There are significant challenges in the way the GRA and the Equality Act intersect. These relate to the fact that, with the possible exception of marriage and civil partnership, gender reassignment is the only protected characteristic which requires individuals to have gone through a prior additional legal or medical process in order to be protected. Many trans and non-binary people do not go through legal or medical gender reassignment and so, in theory, are not protected under the Equality Act. Further, trans people who do transition are at greatest risk of harm prior to medical transition. The Equality Act should simply refer to trans people and non-binary people, or to gender identity. It should not refer to gender reassignment, which is a medical and/or legal process, not a personal characteristic. Further, the interaction of these two acts necessitates the holding of separate lists of those who have a GRC, which leads to complications in systems and processes such as credit checks, taxing, pensions, DBS and voter registration.


Are the provisions in the Equality Act for the provision of single-sex and separate-sex spaces and facilities in some circumstances clear and useable for service providers and service users? If not, is reform or further guidance needed?


No, these are not clear, there is need for reform and/or further guidance. There is also a need to clarify the definitions of sex and gender being used re these spaces. Further, there needs to be separate consideration of single sex facilities – such as toilets and changing rooms – and single sex services – such as support groups and counselling services.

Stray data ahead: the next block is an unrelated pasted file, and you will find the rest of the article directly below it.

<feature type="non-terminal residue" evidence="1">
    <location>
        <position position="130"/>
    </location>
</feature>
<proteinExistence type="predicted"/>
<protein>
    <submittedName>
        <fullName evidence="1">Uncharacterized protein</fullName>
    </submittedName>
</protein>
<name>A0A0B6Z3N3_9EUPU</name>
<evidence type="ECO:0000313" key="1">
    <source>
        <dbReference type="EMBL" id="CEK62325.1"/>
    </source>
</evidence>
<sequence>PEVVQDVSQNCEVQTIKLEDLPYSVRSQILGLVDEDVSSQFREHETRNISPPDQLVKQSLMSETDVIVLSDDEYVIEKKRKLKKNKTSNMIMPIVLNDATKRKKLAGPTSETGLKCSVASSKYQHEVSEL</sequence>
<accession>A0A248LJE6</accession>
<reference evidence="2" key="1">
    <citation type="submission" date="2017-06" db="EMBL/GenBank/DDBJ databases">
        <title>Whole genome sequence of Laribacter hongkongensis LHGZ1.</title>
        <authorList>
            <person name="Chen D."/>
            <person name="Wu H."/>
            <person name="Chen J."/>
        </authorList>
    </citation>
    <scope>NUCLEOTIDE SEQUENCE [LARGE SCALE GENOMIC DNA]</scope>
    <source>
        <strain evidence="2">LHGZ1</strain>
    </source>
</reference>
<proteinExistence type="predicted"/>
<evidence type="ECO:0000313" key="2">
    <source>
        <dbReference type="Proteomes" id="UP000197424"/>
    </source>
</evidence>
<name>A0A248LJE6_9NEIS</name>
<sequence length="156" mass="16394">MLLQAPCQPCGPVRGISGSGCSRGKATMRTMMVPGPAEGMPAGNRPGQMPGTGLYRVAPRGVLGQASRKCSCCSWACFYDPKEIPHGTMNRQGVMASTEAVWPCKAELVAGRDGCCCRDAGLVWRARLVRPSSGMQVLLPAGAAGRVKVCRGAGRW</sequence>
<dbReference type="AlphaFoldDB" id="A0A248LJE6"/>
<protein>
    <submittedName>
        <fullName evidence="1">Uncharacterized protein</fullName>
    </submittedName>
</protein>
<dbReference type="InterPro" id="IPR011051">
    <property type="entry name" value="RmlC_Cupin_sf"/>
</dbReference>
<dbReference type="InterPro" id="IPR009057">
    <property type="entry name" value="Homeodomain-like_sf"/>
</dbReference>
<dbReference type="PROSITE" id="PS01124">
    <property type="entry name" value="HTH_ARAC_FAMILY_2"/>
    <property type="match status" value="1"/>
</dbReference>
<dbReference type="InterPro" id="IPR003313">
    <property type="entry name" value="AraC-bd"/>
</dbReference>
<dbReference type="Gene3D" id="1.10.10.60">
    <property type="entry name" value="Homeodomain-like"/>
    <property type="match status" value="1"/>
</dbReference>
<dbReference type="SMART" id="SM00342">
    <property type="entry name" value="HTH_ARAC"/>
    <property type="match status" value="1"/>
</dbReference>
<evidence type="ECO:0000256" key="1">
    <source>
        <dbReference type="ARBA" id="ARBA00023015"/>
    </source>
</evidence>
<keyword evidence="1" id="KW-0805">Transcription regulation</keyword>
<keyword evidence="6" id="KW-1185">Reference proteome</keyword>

All new toilets and changing rooms should enable full privacy, preferably through the provision of single-stall facilities. This suggestion is not solely related to gender but, rather, is a result of my strong feeling that all people deserve privacy, dignity, and safety. If some services ought to be single sex, there must be equal provision for trans people, who may not be able to/wish to access either a male, or a female, single sex group. For example, as a trans survivor of rape, where should I access support? (See more below).


Does the Equality Act adequately protect trans people? If not, what reforms, if any, are needed?


No, it does not. The protection should be based on trans identity, not on gender reassignment (see above). Further, trans people should have equal access to support services and to public facilities. Individuals should also be required to use the correct name and pronouns for trans people, particularly in official communication.


What issues do trans people have in accessing support services, including health and social care services, domestic violence and sexual violence services?


Trans people have significant difficulties in accessing support services.


Health and social care services:



Domestic violence and sexual violence services:


(eg. like many other transmasculine people, I have experienced vaginal rape. I do not know of a service that understands these types of circumstances and is able to assist people like me in processing this.)


Are legal reforms needed to better support the rights of gender-fluid and non-binary people? If so, how?





October 2020